Writing to Break the PatternJan 7 2013 / 6:17 pm
By Tamar Fleishman – Qalandiya, West Bank
A week after taking a photo of Majed presenting the pendant hanging from his neck with the engraving of the face of his good friend Ali Kalifa, who had died from a shot fired by soldiers on one of the allies at the refugee camp over a year ago, I came back to the usual place, at the usual time when the youngsters of the refugee camp meet.
I wanted to give Majed his portrait.
I didn’t find Majed and his friend.
A person I know and who works there said: “Leave it with me, I’m part of his family”. I left it there.
The days passed and I started to worry.
I was struck with the memory of my encounter with Ali Kalifa and of his fate, it seemed as though a pattern had formed, as though there was a wheel that impels a chain of events over there where the cycles of life entwine with the cycles of death, as though without noticing I had become a link in the pattern that might determine Maged’s fate.
For I had also only met Ali Kalifa once on an afternoon at exactly the same place where I met Majed.
I had also taken a photo of Ali and when I came back to give it to him, he wasn’t there.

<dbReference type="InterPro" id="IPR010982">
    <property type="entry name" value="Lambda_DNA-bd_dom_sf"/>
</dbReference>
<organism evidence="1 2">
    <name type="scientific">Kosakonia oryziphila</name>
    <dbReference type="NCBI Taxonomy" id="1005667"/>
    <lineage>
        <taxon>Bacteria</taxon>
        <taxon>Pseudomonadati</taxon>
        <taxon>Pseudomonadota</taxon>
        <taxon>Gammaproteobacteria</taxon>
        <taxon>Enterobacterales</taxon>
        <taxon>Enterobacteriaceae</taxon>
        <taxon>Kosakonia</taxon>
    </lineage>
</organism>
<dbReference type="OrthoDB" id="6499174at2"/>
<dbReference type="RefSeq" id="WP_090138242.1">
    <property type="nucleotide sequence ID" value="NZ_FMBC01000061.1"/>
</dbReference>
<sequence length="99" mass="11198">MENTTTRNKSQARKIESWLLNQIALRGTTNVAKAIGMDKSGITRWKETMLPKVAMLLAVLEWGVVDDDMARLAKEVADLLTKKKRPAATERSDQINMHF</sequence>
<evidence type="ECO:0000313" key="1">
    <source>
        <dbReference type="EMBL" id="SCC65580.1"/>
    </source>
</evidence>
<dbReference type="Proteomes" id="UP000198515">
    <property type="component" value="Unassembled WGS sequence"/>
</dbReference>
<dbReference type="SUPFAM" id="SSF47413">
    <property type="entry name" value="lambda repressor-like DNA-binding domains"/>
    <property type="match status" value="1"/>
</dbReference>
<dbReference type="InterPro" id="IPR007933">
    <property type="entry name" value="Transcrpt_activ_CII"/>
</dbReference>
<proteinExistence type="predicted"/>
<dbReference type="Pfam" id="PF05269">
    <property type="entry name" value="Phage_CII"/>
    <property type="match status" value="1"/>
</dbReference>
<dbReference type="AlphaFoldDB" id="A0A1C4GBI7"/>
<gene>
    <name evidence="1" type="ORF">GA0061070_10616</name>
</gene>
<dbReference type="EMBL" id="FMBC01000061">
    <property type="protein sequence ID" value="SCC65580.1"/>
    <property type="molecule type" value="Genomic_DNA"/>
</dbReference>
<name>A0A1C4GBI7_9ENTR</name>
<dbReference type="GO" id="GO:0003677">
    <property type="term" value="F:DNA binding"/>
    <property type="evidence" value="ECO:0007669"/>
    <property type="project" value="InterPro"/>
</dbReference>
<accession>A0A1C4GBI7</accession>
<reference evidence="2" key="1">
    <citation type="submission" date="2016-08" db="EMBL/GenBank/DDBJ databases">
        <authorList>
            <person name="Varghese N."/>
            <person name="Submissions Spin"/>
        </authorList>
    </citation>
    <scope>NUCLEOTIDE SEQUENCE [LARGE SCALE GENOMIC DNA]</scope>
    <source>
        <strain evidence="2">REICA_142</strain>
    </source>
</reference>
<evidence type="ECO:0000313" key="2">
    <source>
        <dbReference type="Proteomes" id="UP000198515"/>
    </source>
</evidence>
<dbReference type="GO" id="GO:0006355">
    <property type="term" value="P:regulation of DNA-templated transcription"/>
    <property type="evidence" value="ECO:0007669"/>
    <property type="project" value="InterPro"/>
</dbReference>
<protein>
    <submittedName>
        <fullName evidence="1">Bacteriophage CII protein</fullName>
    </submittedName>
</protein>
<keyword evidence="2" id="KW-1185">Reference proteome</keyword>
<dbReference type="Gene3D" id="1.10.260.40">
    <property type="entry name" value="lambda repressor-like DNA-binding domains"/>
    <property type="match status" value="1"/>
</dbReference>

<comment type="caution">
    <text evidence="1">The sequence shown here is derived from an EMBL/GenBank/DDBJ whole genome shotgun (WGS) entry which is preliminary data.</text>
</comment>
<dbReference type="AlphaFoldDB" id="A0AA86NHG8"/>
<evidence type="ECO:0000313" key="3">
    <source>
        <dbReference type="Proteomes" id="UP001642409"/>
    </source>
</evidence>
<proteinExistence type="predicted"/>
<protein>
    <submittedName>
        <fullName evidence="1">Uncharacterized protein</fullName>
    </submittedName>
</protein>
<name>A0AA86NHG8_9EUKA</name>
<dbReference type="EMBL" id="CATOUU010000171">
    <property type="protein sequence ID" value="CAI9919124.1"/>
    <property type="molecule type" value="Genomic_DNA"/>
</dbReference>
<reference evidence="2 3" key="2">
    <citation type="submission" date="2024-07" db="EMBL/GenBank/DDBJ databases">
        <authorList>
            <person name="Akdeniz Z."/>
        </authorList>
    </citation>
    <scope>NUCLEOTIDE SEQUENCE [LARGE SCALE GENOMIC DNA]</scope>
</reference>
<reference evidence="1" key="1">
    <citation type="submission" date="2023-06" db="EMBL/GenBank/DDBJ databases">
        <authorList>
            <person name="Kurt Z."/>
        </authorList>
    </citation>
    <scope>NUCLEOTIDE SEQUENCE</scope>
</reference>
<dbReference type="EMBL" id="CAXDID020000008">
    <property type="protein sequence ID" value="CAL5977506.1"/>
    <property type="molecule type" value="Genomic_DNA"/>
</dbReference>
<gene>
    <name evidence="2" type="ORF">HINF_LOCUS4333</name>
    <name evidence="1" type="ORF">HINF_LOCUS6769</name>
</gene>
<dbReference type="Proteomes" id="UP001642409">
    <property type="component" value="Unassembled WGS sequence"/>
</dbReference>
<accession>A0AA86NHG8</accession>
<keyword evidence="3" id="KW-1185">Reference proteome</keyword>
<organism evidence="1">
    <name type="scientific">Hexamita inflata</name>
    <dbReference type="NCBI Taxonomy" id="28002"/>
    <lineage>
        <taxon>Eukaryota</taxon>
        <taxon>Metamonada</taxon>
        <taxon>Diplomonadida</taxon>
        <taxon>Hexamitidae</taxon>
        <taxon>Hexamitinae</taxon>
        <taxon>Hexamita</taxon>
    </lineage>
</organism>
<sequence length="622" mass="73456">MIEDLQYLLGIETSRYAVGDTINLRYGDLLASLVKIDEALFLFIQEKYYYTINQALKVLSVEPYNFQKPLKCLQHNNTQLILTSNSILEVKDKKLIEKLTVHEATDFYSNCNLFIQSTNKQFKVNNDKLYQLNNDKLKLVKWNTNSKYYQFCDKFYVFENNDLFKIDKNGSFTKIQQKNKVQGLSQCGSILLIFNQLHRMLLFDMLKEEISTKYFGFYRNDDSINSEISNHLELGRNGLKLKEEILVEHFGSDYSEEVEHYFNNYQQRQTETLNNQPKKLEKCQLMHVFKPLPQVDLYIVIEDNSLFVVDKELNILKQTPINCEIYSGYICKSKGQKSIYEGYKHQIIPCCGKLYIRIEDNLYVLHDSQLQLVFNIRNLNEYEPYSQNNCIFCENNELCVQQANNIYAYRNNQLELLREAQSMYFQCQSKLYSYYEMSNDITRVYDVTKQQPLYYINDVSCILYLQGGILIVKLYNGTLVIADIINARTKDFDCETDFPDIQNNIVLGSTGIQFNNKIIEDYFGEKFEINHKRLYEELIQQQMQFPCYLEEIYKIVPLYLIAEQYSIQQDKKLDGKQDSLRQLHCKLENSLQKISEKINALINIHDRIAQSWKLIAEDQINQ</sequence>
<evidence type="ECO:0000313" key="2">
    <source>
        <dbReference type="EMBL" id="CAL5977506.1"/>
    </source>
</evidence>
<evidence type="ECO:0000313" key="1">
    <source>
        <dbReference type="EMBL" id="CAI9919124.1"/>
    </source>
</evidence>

And Haled a friend of his that worked there offered that I leave it with him. And I did.
And that was the last photo taken of Ali Kalifa.
The photo I took was placed by his parents on a table at the center of the mourning tent, they displayed the portrait of their son before all the many that came calling on them in their time of grief.
And I worried that perhaps I couldn’t stop the galloping events, and I thought that in this story, which is a story within a story, I mustn’t stand on the side lines, I have to intervene and take action.
And I have nothing but words. And so the words are the action.
In a culture wherein the world was created by the word and reality is determined by words, it must be possible to make a change with words and break patterns with words and perhaps even cover, wrap and protect Majed and his friends with words, thoughts and hope.
(Translated by Ruth Fleishman)
– As a member of Machsomwatch, once a week Tamar Fleishman heads out to document the checkpoints between Jerusalem and Ramallah. This documentation (reports, photos and videos) can be found on the organization’s site: www.machsomwatch.org. The majority of the Spotlights (an opinion page) that are published on the site had been written by her. She is also a member of the Coalition of Women for Peace and volunteer in Breaking the Silence. She contributed this article to PalestineChronicle.com.